Big changes coming to Snoqualmie Falls

Posted by on May 27, 2010 | No Comments

If you want to see the power of water in the Northwest, Snoqualmie Falls is a place to witness it. There’s even a place to stand to watch it, a special park complete with trails and observation decks. It sits on land owned by Puget Sound Energy.

But the Snoqualmie River is also about electric power, and with upgrades now going into place, in three years it will provide electric power 40,000 homes.

Snoqualmie is also about history. You can’t see powerhouse #1, because it’s underground – 260 feet underground – generators brought down a shaft and assembled into a power plant piece by piece.

View Original Story (with Video)

A second power plant takes water from the opposite side of the river. There it shoots through a tunnel of a gate house and then down big pipes called penstocks to powerhouse #2. It was built in 1910, its main turbine and generator is still running.

On the other end of power plant #2, the newest turbine also cranks; it was built in 1957.

You can even feel the heat come off the old generator, PSE says that heat is wasted energy, and by installing more modern equipment and squeezing out those inefficiencies, the plants together will increase their ability to keep homes running, thousands more.

Structures including plant #2, and other buildings near the top of the falls that have already been razed, are vulnerable to earthquakes and are being replaced with new stronger buildings that will maintain the historic feel.

But the project is not just about flowing water and electrons. PSE is also lowering the dam at the top of the falls by 2 feet and widening the bank to their natural width, partly reversing a century of manmade interference.

That’s good news for people who live in the towns of Snoqualmie and North Bend above the falls. PSE claims in a 100-year flood, widening this hydraulic bottleneck will bring flood levels down by 6 to 8 inches.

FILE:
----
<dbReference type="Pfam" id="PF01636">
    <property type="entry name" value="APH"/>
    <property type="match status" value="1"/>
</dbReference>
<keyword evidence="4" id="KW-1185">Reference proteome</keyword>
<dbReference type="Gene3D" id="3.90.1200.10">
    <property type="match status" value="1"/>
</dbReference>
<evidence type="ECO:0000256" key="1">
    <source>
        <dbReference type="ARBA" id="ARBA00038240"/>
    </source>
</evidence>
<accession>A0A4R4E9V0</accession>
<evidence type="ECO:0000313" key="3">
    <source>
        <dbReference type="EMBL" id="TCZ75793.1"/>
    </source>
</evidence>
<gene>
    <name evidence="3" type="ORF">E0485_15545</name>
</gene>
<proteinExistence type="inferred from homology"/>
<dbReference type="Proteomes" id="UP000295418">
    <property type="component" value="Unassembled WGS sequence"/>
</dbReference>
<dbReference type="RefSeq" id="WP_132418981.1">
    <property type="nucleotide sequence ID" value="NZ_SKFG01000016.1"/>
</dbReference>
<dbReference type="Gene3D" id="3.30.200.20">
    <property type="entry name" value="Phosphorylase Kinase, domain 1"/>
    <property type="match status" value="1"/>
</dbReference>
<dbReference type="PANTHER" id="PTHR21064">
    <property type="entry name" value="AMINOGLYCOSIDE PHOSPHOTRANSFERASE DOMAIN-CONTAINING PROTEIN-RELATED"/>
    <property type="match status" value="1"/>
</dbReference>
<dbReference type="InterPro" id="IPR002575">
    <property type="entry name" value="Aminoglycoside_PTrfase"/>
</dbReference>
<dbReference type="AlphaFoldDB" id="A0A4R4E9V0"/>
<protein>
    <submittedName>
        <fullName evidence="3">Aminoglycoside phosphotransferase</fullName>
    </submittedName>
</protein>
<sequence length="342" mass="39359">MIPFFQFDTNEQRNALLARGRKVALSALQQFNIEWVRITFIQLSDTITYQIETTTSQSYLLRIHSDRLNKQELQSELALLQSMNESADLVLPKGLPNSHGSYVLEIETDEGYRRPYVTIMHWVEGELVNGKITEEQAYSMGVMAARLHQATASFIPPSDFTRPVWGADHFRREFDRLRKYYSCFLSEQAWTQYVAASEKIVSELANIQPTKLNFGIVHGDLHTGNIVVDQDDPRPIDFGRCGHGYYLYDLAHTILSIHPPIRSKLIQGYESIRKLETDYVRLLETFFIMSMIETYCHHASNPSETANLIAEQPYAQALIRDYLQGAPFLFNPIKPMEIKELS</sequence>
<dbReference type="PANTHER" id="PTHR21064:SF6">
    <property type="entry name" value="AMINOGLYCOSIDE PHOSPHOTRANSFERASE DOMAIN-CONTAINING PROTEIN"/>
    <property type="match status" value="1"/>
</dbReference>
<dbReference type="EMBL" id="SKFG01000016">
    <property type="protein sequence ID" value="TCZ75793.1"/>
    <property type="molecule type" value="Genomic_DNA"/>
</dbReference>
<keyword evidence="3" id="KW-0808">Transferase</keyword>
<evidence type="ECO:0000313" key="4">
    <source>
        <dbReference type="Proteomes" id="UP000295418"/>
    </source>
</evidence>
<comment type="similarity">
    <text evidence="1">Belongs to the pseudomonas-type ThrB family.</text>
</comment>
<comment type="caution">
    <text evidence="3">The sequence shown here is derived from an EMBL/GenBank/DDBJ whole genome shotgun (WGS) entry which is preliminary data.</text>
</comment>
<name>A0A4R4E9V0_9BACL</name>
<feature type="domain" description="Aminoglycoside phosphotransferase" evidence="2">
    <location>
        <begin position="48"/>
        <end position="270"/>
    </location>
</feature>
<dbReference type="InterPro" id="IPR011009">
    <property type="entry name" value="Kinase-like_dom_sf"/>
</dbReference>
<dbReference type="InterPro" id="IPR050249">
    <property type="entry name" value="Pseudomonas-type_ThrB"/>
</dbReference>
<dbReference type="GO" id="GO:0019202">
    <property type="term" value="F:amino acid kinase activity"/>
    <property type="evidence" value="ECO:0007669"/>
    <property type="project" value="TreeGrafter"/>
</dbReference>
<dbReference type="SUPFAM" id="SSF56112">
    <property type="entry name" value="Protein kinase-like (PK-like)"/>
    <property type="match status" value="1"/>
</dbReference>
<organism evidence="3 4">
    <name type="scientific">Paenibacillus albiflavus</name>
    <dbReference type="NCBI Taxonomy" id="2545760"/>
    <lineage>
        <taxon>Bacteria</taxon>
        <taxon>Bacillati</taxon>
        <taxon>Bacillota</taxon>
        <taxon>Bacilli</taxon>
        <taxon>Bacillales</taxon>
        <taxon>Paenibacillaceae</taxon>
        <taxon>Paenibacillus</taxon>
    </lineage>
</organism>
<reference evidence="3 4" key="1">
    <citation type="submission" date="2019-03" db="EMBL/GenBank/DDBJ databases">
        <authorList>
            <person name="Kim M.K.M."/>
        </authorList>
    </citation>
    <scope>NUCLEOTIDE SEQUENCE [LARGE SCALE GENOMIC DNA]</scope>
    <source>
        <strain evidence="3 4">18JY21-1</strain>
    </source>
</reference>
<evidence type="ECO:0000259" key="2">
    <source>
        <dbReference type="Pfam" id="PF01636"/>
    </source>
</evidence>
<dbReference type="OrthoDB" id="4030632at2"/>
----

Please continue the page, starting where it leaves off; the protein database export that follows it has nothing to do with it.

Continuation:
But the water will fall to the lower part of the river faster, which does have a wider valley. PSE says that will raise water levels there only by a quarter inch. While that sounds small, it has not gone down well with some residents and business owners in downriver communities like Fall City.

Paul Wiegand, PSE’s Senior Vice President for Power Generation says it took 20 years worth of effort to get the permits in hand to make the upgrades, and license the power plants for another 40 years of use.

But as they say, “wait, there’s more!” Public parks and observation areas are in some cases already being upgraded. By late 2012 and into 2013, many improvements will be in place and back open. This includes a new Snoqualmie Falls Park interpretive plaza near powerhouse # 2 with better facilities for launching kayaks, and improved public access to lower viewing areas for the falls.

Across the river along the tracks of the Northwest Railway Museum, a new depot will be constructed that will interpret many of the historic aspects of the falls, including a display of one of those early turbines from 1898.